Tabeguache casts its own shadow

Tabeguache casts its own shadow

Page Type Page Type: Trip Report
Date Date Climbed/Hiked: May 15, 2010
Activities Activities: Hiking, Mountaineering, Scrambling, Canyoneering
Seasons Season: Spring, Winter


Back in mid-April I climbed Mount Shavano with Dan and John. The route we chose was exhausting, and by the time we reached the summit we did not have the energy to continue over to Tabeguache. In retrospect I'm glad for this because, had we crossed the uninspiring saddle connecting Tabeguache with its higher neighbor to the east, we'd have robbed ourselves of an experience on this formidable mountain.

For two weeks following our success on Shavano I focused on other climbs, but Tabeguache was always there--truth be told I was apprehensive about returning and not particularly interested in any of the remaining standard routes over Mount Shavano. I'd seen others express the sentiment that Tabeguache Peak is little more than an afterthought when climbed via Mount Shavano, which is currently the only recommended route to its summit. I wanted to meet Tabeguache on its own terms.

1. Scheming

And so, nearly a month later, I found myself calling John to see if he was interested in a bid for Tabeguache. He was. I sent a message to Dan. Recovering from a marathon, he wasn't optimistic about joining us.

I wanted to try an approach from the south. The old standard route via Jennings Creek was closed in 2002 due to severe erosion on the hillside caused by heavy traffic and abuse on the trail, and I looked for alternatives; on Friday I found this excellent page by Aaron Johnson and suggested we follow a similar route, completely avoiding the old trail--including the trailhead. I sketched some route options on the GPS.


John was happy with this plan, and we agreed to meet at the Angel of Shavano Campground at 6 am Saturday morning. I sent Dan a note with our plans in case he changed his mind, packed up my gear, and left. Around 10 pm I arrived at the Angel campground and settled in for a fitful night. I slipped in and out of consciousness... At 5:30 the sound of John's truck pulling up to the gate wrested me out of limbo.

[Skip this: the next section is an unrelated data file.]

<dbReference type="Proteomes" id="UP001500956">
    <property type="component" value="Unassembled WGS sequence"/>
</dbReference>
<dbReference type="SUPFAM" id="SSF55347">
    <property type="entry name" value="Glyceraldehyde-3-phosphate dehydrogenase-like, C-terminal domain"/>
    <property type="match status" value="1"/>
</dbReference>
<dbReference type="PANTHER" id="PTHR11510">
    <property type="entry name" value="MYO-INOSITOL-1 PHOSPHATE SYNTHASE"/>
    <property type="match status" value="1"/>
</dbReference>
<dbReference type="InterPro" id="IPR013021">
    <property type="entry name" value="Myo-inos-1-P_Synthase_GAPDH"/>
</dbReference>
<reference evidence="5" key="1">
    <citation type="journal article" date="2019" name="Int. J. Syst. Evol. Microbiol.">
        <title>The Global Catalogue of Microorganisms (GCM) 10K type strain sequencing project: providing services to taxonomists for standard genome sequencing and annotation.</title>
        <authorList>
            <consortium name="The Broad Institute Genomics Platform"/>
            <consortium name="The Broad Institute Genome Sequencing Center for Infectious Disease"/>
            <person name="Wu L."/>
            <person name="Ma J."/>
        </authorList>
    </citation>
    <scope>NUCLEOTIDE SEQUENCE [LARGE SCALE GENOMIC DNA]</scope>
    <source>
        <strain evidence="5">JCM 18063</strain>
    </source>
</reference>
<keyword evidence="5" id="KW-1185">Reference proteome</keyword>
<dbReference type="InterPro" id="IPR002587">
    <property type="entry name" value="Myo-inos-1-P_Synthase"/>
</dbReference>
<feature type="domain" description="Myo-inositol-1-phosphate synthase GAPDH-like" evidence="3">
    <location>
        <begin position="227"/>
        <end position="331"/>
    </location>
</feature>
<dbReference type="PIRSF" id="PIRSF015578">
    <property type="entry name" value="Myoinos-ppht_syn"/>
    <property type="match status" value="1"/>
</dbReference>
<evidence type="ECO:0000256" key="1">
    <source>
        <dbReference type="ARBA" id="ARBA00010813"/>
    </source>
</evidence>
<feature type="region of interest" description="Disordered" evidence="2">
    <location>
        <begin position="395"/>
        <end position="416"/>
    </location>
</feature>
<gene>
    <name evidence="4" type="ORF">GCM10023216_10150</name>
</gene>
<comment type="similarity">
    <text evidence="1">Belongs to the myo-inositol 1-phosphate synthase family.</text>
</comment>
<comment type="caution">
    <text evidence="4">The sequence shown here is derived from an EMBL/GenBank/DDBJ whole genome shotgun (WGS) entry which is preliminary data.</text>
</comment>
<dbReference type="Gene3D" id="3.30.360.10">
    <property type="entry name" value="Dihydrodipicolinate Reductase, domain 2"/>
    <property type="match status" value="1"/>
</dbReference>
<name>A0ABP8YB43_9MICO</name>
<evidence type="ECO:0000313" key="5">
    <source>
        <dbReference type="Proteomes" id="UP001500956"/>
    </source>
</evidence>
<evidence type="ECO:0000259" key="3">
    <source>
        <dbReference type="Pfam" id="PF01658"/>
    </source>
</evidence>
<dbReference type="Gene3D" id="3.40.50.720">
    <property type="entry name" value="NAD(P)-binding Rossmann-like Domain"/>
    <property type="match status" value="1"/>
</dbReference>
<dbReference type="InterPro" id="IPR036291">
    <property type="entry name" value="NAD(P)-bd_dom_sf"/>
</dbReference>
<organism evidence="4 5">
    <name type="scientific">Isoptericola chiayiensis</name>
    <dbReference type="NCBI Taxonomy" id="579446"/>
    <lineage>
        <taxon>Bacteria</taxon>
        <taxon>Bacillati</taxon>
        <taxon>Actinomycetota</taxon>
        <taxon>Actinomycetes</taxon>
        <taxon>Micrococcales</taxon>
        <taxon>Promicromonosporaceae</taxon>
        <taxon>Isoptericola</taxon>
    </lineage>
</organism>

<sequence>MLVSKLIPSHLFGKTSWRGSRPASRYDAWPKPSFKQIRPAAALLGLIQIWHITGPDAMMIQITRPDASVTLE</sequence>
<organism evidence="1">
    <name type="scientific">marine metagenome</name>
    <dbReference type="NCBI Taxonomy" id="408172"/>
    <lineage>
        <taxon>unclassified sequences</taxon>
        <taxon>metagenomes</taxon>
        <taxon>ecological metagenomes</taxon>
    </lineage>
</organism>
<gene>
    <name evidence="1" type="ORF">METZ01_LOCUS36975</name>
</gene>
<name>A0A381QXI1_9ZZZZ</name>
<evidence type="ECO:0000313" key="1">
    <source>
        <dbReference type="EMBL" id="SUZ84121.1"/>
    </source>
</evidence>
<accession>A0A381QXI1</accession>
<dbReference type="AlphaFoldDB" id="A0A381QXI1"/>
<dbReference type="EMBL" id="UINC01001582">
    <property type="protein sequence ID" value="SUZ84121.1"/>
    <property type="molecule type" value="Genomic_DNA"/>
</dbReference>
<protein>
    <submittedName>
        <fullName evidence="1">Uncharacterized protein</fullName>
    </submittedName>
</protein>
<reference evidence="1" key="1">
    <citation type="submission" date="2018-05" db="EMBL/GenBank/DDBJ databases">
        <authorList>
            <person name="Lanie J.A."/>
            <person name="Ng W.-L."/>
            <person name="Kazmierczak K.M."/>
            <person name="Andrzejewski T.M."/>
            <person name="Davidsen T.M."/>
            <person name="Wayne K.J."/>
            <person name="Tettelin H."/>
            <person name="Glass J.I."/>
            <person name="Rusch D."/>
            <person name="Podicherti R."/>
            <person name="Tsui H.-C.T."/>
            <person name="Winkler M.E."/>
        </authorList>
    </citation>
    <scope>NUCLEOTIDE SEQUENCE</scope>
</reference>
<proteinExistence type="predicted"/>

2. Another alpine start


John hadn't gotten much sleep either, but he was ready to go; his attitude was contagious, and soon I was just as enthusiastic to get started. We transferred his gear to my truck and continued down Co Rd 240, hoping to drive 4 mi to where we'd enter the Jennings Creek gulch. Covered by a thin layer of fresh snow, the road was easy driving.

We had traveled just 1 mi from the Angel campground when our juggernaut ground to a halt. A slanted wall of broken timber, earth, and snow blocked our advance; the road had been thoroughly overrun by a massive avalanche. We would have to continue on foot. We parked near the impasse at 9700' and geared up. It was 6:20 am. As we climbed over the debris, John remarked that he would bring a chainsaw next time.



It was a glorious morning. The warm glow of sunrise spread over the frosted trees and rocks on the hillside. Beneath its shadow the forest lay serene under a fresh blanket of snow. The stream chattered as it flowed alongside the road. Snow fell light and intermittent as we hiked and time and distance passed quickly in conversation.




In two hours we reached the old Jennings Creek trailhead, overgrown and unmarked in the snow. We continued another 0.3 mi down the road and started looking for a suitable point of entry, which we found near 10600', 2.9 mi from where we parked. I attempted to follow the GPS track I'd constructed earlier, but my routefinding was sloppy, and we bushwhacked through deadfall and thick undergrowth to 11000'. Here we emerged from the forest near Jennings Creek.


3. Jennings Creek

Jennings Creek gulch is a long corridor defined by two points, their ridges, and the saddle connecting them. Carbonate Mountain (13663') and its south ridge form the northwest corner and the west wall, respectively; the northeast corner is a prominent knob (13936') on Tabeguache's west ridge, and the ridge which extends south from it forms the eastern boundary. The gulch is gated at the far end by the saddle connecting Carbonate Mountain with point 13936. Our plan was to hike along Jennings Creek and climb up to Tabeguache's west ridge near this point.

looking out


We continued along the creek. Now and then a bitter wind swept down the gulch, bearing snow and ice crystals on its frigid breath. Twisted carcasses of trees once strong and defiant lay strewn across the hillside like mammoths perished by some ancient apocalypse. Now they ebbed in the unrelenting wind. Gray clouds sped by, shedding thin wisps as they scraped the ridges and broke, at intervals basking the mountainside in sunlight.



Soon we began to zig-zag up the moderate slopes below Tabeguache's west ridge and paused for a snack. We examined the saddle from our vantage point. On the left side there is a notch at 12600', and we decided to return that way and assess whether we had the energy to climb Carbonate. If not, we could glissade from the notch. Having agreed on this, we continued up to the ridge.